Harry Robbins Haldeman, the son of a successful businessman, was born in Los Angeles on 27th October, 1926. His father, Harry Francis Haldeman, ran a successful heating and air conditioning supply company and was active in the Republican Party. Haldeman and his brother and sister were brought up as Christian Scientists.
Haldeman attended the University of Redlands and the University of Southern California, before serving in the Naval Reserve during the Second World War. He graduated from the University of California in 1948. The following year he married Joanne Horton in 1949.
In 1949 Haldeman joined the J. Walter Thompson advertising agency in New York. Later he was promoted to the post of vice president and manager of the California office. Haldeman's father was a financial backer of Richard Nixon. Haldeman got to know Nixon when he was serving as vice president under Dwight D. Eisenhower in 1952. Haldeman helped Nixon in his unsuccessful 1960 campaign against John F. Kennedy. He also managed Nixon's unsuccessful campaign for the governorship of California in 1962.
In the 1968 Presidential Election, he was chief of staff of Nixon's presidential campaign. It has been claimed that Haldeman used his experience in the advertising industry to provide a new, more positive image of Nixon to the public. After Nixon's election he was appointed the president's chief of staff.
In April, 1969, Richard Nixon appointed Jack Caulfield as Staff Assistant to the President. Soon afterwards Nixon decided that the White House should establish an in-house investigative capability that could be used to obtain sensitive political information. After consulting Haldeman and John Ehrlichman the job was given to Caulfield.
Caulfield now appointed an old friend, Tony Ulasewicz, to carry out this investigative work. Ulasewicz's first task was to investigate the links between Bobby Baker and leading Democratic Party politicians. He was also ordered by Caulfield to set up a round-the-clock surveillance of Edward Kennedy. Over the next three years Ulasewicz traveled to 23 states gathering information about Nixon's political opponents. This included people such as Edmund Muskie, Larry O'Brien, Howard Hughes and Jack Anderson.
On 17th June, 1972, Frank Sturgis, Virgilio Gonzalez, Eugenio Martinez, Bernard L. Barker and James W. McCord were arrested while removing electronic devices from the Democratic Party campaign offices in an apartment block called Watergate. It appeared that the men had been to wiretap the conversations of Larry O'Brien, chairman of the Democratic National Committee.
The phone number of E.Howard Hunt was found in address books of the burglars. Reporters were now able to link the break-in to the White House. Bob Woodward, a reporter working for the Washington Post was told by a friend who was employed by the government, that senior aides of President Richard Nixon, had paid the burglars to obtain information about its political opponents.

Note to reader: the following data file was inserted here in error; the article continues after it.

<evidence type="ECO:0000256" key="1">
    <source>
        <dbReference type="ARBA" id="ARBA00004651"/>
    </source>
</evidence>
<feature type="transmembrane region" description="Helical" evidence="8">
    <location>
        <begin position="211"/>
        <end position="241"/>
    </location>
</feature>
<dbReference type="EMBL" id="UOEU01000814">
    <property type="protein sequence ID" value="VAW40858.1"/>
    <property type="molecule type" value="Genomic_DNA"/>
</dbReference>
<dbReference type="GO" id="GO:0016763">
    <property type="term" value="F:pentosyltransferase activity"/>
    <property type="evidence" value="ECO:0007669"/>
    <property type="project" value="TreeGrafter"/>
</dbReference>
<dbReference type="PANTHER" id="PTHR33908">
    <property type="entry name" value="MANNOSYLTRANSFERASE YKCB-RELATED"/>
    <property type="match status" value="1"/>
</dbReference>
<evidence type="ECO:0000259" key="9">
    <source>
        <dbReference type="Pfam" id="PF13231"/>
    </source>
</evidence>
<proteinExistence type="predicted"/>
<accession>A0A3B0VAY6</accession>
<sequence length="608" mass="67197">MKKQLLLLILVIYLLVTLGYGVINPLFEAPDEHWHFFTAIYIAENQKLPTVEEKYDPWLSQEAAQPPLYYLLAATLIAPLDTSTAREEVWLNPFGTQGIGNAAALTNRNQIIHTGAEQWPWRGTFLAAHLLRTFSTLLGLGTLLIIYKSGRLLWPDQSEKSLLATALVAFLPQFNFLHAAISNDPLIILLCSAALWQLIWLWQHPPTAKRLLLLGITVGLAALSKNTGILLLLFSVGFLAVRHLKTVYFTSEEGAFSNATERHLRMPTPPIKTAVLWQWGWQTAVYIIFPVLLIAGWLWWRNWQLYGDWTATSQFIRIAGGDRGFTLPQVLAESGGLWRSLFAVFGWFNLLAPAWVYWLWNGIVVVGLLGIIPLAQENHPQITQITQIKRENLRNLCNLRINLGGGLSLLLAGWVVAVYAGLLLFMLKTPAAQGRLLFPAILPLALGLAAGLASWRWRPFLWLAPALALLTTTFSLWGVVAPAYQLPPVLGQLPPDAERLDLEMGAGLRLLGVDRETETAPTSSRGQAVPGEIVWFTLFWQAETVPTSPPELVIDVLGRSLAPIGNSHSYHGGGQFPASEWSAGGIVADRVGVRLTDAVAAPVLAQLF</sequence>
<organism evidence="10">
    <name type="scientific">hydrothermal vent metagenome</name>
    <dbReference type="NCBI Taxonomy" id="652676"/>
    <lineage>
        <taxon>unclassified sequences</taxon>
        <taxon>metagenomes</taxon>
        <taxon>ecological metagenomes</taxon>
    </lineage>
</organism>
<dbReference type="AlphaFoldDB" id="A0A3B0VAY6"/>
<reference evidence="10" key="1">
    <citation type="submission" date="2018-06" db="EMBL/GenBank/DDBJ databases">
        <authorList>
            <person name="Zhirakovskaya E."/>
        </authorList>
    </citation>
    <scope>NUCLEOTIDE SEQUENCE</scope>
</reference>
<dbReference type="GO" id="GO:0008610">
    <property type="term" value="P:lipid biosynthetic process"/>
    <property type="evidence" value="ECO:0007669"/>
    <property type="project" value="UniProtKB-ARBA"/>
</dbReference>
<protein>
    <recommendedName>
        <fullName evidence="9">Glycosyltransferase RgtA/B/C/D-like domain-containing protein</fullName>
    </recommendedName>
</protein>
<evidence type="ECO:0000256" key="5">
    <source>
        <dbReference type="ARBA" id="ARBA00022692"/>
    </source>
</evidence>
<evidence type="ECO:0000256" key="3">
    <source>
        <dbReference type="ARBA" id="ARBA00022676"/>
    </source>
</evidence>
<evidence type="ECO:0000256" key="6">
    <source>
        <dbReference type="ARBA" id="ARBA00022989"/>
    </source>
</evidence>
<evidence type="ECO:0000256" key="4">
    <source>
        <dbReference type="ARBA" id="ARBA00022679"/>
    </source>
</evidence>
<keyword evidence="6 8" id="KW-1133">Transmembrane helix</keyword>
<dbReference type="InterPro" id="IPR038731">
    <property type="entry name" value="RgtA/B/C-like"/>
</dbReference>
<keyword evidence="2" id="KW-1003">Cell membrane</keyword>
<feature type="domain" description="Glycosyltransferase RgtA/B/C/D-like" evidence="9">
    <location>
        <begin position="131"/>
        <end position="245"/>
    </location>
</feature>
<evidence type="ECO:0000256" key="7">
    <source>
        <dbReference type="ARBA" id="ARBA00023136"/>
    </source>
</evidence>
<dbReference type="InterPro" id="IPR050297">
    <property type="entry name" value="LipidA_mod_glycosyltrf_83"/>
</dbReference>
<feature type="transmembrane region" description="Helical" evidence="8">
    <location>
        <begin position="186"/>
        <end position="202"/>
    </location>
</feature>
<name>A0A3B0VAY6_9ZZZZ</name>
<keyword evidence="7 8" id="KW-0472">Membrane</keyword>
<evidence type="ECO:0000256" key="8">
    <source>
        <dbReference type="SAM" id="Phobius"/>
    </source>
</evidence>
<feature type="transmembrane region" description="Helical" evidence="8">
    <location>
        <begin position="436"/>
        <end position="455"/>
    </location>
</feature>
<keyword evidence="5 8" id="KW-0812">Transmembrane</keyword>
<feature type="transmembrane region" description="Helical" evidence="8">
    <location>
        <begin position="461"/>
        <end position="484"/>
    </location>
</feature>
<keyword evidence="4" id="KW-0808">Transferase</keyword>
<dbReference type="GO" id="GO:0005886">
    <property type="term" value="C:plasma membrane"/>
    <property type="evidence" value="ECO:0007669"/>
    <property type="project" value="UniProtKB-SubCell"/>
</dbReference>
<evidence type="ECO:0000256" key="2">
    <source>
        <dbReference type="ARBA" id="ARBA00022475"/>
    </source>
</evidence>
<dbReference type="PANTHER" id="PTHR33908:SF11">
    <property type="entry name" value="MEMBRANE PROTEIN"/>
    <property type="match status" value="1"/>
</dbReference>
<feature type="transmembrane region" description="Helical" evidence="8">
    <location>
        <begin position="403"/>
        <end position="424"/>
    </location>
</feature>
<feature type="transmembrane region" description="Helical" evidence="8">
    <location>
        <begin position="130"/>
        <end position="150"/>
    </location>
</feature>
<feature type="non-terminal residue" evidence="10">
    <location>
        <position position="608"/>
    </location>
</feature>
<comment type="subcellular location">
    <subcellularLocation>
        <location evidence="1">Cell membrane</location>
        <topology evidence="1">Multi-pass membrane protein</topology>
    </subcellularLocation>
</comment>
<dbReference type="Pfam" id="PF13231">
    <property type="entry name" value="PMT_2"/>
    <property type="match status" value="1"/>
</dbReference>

In 1972 Nixon was once again selected as the Republican presidential candidate. On 7th November, Nixon easily won the the election with 61 per cent of the popular vote. Soon after the election reports by Bob Woodward and Carl Bernstein of the Washington Post, began to claim that some of Nixon's top officials were involved in organizing the Watergate break-in.
Haldeman was involved in the cover-up from the beginning. In April 1973, Nixon forced Haldeman and John Ehrlichman, to resign. A third adviser, John Dean, refused to go and was sacked. On 20th April, Dean issued a statement making it clear that he was unwilling to be a "scapegoat in the Watergate case". When Dean testified on 25th June, 1973 before the Senate Committee investigating Watergate, he claimed that Richard Nixon participated in the cover-up. He also confirmed that Nixon had tape-recordings of meetings where these issues were discussed.
The Special Prosecutor now demanded access to these tape-recordings. At first Nixon refused but when the Supreme Court ruled against him and members of the Senate began calling for him to be impeached, he changed his mind. However, some tapes were missing while others contained important gaps.
Under extreme pressure, Nixon supplied tapescripts of the missing tapes. It was now clear that Nixon had been involved in the cover-up and members of the Senate began to call for his impeachment. On 9th August, 1974, Richard Nixon became the first President of the United States to resign from office.
Nixon was granted a pardon but Haldeman was convicted of conspiracy and obstruction of justice and served 18 months in prison for his role in the Watergate cover-up.
On his release from prison Haldeman became vice president of the David H. Murdoch real estate development company. In 1978, Haldeman published his autobiography The Ends of Power. In the book he disclosed information on the assassination of John F. Kennedy: "After Kennedy was killed, the CIA launched a fantastic cover-up. The CIA literally erased any connection between Kennedy's assassination and the CIA... in fact, Counter intelligence Chief James Angleton of the CIA called Bill Sullivan of the FBI and rehearsed the questions and answers they would give to the Warren Commission investigators."